It’s hard being vegan. It’s even harder when you’re a broke college student, surrounded by friends with the typical (read: unhealthy) college diet of ramen and pizza.
Enter Veg Bruins, a club at the University of California, Los Angeles (UCLA) where vegan students can band together over their preference of plant-based food.
Started by Joyce Shang, a third-year business economics student, Veg Bruins is a community that hosts fairs, socials, informational talks and guest speakers, according to The Daily Bruin.
“When I first came to UCLA, I was surprised there wasn’t a vegan club,” Shang said.
“There is an animal rights club, so it’s a similar idea, but I’m more interested in the food, culture and community, so I wanted to make something more centered around that.”
“It’s great for people who have a certain dietary choice to come together and bond over that." https://t.co/Eq3opkTRYk
— Herbivorous Butcher (@TheHerbivorousB) November 7, 2017
For most vegans, their social lives (which includes carnivorous folks) can sometimes interfere with their food choices. As Shang discovered, “The hardest part was mostly going out to eat and going to friends’ houses”.
To Ysabel Chavez, who co-founded Veg Bruins, it’s important that vegan students stick together in order to sustain their diets.
The third-year international development studies student said:
“Eating is a very social thing.”
“So if your friends say ‘Hey, do you want to go to (Korean barbecue)?’ someone who’s newly vegan often has difficulty with that.”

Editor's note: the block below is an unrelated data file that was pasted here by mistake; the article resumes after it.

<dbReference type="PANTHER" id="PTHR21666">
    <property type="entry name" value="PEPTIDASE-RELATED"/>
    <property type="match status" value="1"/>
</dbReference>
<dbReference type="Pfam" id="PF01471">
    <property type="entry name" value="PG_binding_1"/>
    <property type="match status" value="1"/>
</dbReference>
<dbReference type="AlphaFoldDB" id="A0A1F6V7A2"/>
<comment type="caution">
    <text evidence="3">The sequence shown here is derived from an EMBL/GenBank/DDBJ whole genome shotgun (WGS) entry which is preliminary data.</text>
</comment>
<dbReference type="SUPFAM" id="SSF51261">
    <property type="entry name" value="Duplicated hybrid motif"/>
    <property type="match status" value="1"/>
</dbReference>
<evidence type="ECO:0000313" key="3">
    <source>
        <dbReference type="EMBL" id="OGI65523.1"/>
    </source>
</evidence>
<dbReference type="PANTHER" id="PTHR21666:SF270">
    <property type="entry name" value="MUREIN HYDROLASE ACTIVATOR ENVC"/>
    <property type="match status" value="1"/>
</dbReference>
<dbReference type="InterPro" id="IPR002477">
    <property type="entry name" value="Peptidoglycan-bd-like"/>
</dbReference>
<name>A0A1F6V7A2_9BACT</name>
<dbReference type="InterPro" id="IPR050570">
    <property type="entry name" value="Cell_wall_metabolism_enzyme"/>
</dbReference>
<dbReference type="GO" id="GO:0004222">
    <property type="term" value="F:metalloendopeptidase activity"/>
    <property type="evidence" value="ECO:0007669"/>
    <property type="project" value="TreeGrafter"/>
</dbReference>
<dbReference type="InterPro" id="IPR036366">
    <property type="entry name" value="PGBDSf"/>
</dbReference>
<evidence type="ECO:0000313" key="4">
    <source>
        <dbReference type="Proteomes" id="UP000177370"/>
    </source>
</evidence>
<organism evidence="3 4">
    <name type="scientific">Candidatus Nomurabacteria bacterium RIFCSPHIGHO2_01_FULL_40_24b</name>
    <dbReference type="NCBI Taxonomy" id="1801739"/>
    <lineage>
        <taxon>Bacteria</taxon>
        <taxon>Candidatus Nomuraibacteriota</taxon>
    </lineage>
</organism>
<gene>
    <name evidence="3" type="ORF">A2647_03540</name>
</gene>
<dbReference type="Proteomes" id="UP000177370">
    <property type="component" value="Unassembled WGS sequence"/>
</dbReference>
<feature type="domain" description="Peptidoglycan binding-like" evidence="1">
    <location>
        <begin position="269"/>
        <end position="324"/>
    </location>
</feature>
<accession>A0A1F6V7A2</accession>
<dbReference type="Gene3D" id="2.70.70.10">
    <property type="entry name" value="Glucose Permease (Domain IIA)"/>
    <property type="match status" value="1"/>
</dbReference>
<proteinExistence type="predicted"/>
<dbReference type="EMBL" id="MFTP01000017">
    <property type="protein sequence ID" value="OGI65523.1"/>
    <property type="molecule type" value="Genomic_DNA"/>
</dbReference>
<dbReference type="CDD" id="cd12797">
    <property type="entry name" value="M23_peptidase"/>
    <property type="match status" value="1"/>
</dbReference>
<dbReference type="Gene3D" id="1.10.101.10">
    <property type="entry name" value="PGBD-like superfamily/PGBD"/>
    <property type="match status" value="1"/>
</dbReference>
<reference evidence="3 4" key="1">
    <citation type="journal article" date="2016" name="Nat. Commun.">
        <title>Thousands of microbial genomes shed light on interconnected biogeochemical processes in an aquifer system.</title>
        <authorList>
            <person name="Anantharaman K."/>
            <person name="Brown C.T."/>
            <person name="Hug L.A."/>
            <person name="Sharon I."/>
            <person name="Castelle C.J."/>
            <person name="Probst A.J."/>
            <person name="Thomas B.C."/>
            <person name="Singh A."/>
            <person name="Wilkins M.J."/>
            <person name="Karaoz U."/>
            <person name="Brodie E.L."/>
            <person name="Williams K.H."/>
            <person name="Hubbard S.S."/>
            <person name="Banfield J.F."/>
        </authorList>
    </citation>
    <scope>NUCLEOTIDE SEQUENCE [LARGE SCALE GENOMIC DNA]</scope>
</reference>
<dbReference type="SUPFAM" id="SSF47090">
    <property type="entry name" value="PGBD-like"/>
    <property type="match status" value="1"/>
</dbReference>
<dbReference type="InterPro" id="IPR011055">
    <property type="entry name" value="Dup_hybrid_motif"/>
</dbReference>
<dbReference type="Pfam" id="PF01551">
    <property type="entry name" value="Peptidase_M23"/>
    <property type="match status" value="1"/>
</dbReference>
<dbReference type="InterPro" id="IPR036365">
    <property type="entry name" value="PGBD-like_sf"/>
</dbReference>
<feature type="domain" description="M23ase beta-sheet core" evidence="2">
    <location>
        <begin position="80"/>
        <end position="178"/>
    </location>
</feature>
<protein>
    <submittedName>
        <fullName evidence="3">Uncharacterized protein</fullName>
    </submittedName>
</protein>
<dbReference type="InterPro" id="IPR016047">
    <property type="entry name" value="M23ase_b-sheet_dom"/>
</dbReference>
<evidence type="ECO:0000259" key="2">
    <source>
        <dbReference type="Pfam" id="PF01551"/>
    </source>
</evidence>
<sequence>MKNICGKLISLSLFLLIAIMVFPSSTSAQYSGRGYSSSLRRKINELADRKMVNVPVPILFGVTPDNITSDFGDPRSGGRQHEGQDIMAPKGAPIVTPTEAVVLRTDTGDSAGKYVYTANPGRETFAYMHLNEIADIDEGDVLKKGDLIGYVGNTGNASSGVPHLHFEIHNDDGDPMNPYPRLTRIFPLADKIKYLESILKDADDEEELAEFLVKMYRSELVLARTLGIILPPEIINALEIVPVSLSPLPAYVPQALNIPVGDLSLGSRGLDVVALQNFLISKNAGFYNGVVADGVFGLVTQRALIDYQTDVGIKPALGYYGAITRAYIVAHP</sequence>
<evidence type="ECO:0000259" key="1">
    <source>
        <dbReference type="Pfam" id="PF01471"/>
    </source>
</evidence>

The club’s objective is to teach vegan students how to get a balanced diet from just plants. It’s to help them avoid usual pitfalls new vegans usually fall into, such as gorging on junk food, which will make them tired and hungry. Shang said the correct way is to eat bigger portions of plant-based food to meet their caloric requirements.
“Going vegan is doable; it’s not that hard,” Shang said. “But you really have to educate yourself about it and know what to eat.”
While there have been lots of educational events, such as speaker meetings, Shang hopes to balance these informative sessions with more social ones. The plan for Veg Bruins’ future is to grow the community – that means more socials and potlucks for members get to know each other more and learn how to adapt to a vegan lifestyle.
The club, which has added more than 100 students to its mailing list since its creation this spring, will also be hosting its first Vegan Fair in Bruin Plaza on Nov 1. The fair will be showcasing different vegan companies and their products.